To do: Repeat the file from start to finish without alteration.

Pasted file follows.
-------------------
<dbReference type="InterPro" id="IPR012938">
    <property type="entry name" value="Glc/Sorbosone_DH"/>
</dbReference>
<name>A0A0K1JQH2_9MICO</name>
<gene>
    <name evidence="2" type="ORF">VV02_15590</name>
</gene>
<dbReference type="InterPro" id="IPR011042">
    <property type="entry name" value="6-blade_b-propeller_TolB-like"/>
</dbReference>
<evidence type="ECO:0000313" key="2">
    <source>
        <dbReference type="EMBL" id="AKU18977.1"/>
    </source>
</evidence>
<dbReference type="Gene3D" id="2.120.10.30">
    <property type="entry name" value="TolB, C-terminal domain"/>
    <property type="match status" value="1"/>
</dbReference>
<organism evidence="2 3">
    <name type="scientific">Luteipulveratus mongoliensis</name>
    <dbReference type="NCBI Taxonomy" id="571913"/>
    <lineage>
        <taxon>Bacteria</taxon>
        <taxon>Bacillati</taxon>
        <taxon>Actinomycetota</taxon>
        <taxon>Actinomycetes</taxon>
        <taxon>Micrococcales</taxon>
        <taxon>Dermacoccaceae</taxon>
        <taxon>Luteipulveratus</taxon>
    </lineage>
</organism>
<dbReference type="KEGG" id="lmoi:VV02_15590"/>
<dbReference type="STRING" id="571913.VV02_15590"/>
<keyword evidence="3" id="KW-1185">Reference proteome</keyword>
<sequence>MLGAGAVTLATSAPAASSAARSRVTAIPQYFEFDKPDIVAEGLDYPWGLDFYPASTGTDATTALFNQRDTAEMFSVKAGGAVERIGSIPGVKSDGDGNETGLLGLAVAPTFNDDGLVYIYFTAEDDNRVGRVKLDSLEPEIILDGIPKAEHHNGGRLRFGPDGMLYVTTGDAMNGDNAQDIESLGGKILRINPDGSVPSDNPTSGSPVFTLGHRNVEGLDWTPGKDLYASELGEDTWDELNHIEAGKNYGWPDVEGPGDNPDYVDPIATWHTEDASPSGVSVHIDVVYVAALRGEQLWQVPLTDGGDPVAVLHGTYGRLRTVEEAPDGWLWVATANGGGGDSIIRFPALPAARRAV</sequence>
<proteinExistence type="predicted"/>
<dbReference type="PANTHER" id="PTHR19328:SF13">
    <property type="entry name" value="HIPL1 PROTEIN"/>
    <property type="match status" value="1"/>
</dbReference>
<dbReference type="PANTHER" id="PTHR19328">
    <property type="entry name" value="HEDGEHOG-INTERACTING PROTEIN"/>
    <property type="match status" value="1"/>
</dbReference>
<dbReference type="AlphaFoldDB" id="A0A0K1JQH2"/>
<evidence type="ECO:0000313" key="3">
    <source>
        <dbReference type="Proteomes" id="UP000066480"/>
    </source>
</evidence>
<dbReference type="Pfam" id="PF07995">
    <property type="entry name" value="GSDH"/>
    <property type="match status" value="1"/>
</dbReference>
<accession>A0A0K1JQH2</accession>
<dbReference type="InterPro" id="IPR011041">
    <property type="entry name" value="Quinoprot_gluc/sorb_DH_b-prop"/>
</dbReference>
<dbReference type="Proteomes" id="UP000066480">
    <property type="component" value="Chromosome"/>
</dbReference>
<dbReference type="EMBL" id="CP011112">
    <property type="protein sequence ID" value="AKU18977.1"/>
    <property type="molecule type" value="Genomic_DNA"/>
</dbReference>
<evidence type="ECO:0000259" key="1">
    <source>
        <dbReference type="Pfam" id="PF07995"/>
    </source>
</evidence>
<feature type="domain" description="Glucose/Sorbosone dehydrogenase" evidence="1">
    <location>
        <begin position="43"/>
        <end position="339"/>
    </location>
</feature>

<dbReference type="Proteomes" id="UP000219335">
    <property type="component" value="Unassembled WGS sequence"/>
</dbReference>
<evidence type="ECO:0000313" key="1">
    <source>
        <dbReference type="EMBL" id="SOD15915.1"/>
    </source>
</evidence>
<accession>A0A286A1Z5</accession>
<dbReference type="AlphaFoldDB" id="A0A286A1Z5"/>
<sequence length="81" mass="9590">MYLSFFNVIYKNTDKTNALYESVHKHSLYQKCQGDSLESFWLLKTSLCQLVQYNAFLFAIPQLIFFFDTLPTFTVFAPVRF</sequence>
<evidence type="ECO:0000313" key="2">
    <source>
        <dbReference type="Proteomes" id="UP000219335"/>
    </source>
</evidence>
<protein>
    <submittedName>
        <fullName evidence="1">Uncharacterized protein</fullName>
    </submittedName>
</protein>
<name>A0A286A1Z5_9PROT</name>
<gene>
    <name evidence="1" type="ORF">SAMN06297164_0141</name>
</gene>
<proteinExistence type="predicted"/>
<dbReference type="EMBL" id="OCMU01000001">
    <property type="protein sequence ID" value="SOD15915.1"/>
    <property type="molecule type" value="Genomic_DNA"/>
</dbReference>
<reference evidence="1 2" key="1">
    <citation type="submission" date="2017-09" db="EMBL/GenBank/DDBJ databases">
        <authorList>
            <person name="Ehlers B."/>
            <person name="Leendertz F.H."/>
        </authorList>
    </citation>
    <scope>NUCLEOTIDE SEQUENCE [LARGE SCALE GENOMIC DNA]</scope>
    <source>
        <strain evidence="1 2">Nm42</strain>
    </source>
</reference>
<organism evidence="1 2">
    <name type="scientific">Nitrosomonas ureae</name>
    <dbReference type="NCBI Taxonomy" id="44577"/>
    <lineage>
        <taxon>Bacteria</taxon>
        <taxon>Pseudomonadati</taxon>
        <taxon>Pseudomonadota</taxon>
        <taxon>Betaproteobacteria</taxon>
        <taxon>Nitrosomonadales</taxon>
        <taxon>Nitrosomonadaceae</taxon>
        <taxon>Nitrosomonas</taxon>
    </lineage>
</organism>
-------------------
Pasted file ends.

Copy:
<dbReference type="InterPro" id="IPR012938">
    <property type="entry name" value="Glc/Sorbosone_DH"/>
</dbReference>
<name>A0A0K1JQH2_9MICO</name>
<gene>
    <name evidence="2" type="ORF">VV02_15590</name>
</gene>
<dbReference type="InterPro" id="IPR011042">
    <property type="entry name" value="6-blade_b-propeller_TolB-like"/>
</dbReference>
<evidence type="ECO:0000313" key="2">
    <source>
        <dbReference type="EMBL" id="AKU18977.1"/>
    </source>
</evidence>
<dbReference type="Gene3D" id="2.120.10.30">
    <property type="entry name" value="TolB, C-terminal domain"/>
    <property type="match status" value="1"/>
</dbReference>
<organism evidence="2 3">
    <name type="scientific">Luteipulveratus mongoliensis</name>
    <dbReference type="NCBI Taxonomy" id="571913"/>
    <lineage>
        <taxon>Bacteria</taxon>
        <taxon>Bacillati</taxon>
        <taxon>Actinomycetota</taxon>
        <taxon>Actinomycetes</taxon>
        <taxon>Micrococcales</taxon>
        <taxon>Dermacoccaceae</taxon>
        <taxon>Luteipulveratus</taxon>
    </lineage>
</organism>
<dbReference type="KEGG" id="lmoi:VV02_15590"/>
<dbReference type="STRING" id="571913.VV02_15590"/>
<keyword evidence="3" id="KW-1185">Reference proteome</keyword>
<sequence>MLGAGAVTLATSAPAASSAARSRVTAIPQYFEFDKPDIVAEGLDYPWGLDFYPASTGTDATTALFNQRDTAEMFSVKAGGAVERIGSIPGVKSDGDGNETGLLGLAVAPTFNDDGLVYIYFTAEDDNRVGRVKLDSLEPEIILDGIPKAEHHNGGRLRFGPDGMLYVTTGDAMNGDNAQDIESLGGKILRINPDGSVPSDNPTSGSPVFTLGHRNVEGLDWTPGKDLYASELGEDTWDELNHIEAGKNYGWPDVEGPGDNPDYVDPIATWHTEDASPSGVSVHIDVVYVAALRGEQLWQVPLTDGGDPVAVLHGTYGRLRTVEEAPDGWLWVATANGGGGDSIIRFPALPAARRAV</sequence>
<proteinExistence type="predicted"/>
<dbReference type="PANTHER" id="PTHR19328:SF13">
    <property type="entry name" value="HIPL1 PROTEIN"/>
    <property type="match status" value="1"/>
</dbReference>
<dbReference type="PANTHER" id="PTHR19328">
    <property type="entry name" value="HEDGEHOG-INTERACTING PROTEIN"/>
    <property type="match status" value="1"/>
</dbReference>
<dbReference type="AlphaFoldDB" id="A0A0K1JQH2"/>
<evidence type="ECO:0000313" key="3">
    <source>
        <dbReference type="Proteomes" id="UP000066480"/>
    </source>
</evidence>
<dbReference type="Pfam" id="PF07995">
    <property type="entry name" value="GSDH"/>
    <property type="match status" value="1"/>
</dbReference>
<accession>A0A0K1JQH2</accession>
<dbReference type="InterPro" id="IPR011041">
    <property type="entry name" value="Quinoprot_gluc/sorb_DH_b-prop"/>
</dbReference>
<dbReference type="Proteomes" id="UP000066480">
    <property type="component" value="Chromosome"/>
</dbReference>
<dbReference type="EMBL" id="CP011112">
    <property type="protein sequence ID" value="AKU18977.1"/>
    <property type="molecule type" value="Genomic_DNA"/>
</dbReference>
<evidence type="ECO:0000259" key="1">
    <source>
        <dbReference type="Pfam" id="PF07995"/>
    </source>
</evidence>
<feature type="domain" description="Glucose/Sorbosone dehydrogenase" evidence="1">
    <location>
        <begin position="43"/>
        <end position="339"/>
    </location>
</feature>

<dbReference type="Proteomes" id="UP000219335">
    <property type="component" value="Unassembled WGS sequence"/>
</dbReference>
<evidence type="ECO:0000313" key="1">
    <source>
        <dbReference type="EMBL" id="SOD15915.1"/>
    </source>
</evidence>
<accession>A0A286A1Z5</accession>
<dbReference type="AlphaFoldDB" id="A0A286A1Z5"/>
<sequence length="81" mass="9590">MYLSFFNVIYKNTDKTNALYESVHKHSLYQKCQGDSLESFWLLKTSLCQLVQYNAFLFAIPQLIFFFDTLPTFTVFAPVRF</sequence>
<evidence type="ECO:0000313" key="2">
    <source>
        <dbReference type="Proteomes" id="UP000219335"/>
    </source>
</evidence>
<protein>
    <submittedName>
        <fullName evidence="1">Uncharacterized protein</fullName>
    </submittedName>
</protein>
<name>A0A286A1Z5_9PROT</name>
<gene>
    <name evidence="1" type="ORF">SAMN06297164_0141</name>
</gene>
<proteinExistence type="predicted"/>
<dbReference type="EMBL" id="OCMU01000001">
    <property type="protein sequence ID" value="SOD15915.1"/>
    <property type="molecule type" value="Genomic_DNA"/>
</dbReference>
<reference evidence="1 2" key="1">
    <citation type="submission" date="2017-09" db="EMBL/GenBank/DDBJ databases">
        <authorList>
            <person name="Ehlers B."/>
            <person name="Leendertz F.H."/>
        </authorList>
    </citation>
    <scope>NUCLEOTIDE SEQUENCE [LARGE SCALE GENOMIC DNA]</scope>
    <source>
        <strain evidence="1 2">Nm42</strain>
    </source>
</reference>
<organism evidence="1 2">
    <name type="scientific">Nitrosomonas ureae</name>
    <dbReference type="NCBI Taxonomy" id="44577"/>
    <lineage>
        <taxon>Bacteria</taxon>
        <taxon>Pseudomonadati</taxon>
        <taxon>Pseudomonadota</taxon>
        <taxon>Betaproteobacteria</taxon>
        <taxon>Nitrosomonadales</taxon>
        <taxon>Nitrosomonadaceae</taxon>
        <taxon>Nitrosomonas</taxon>
    </lineage>
</organism>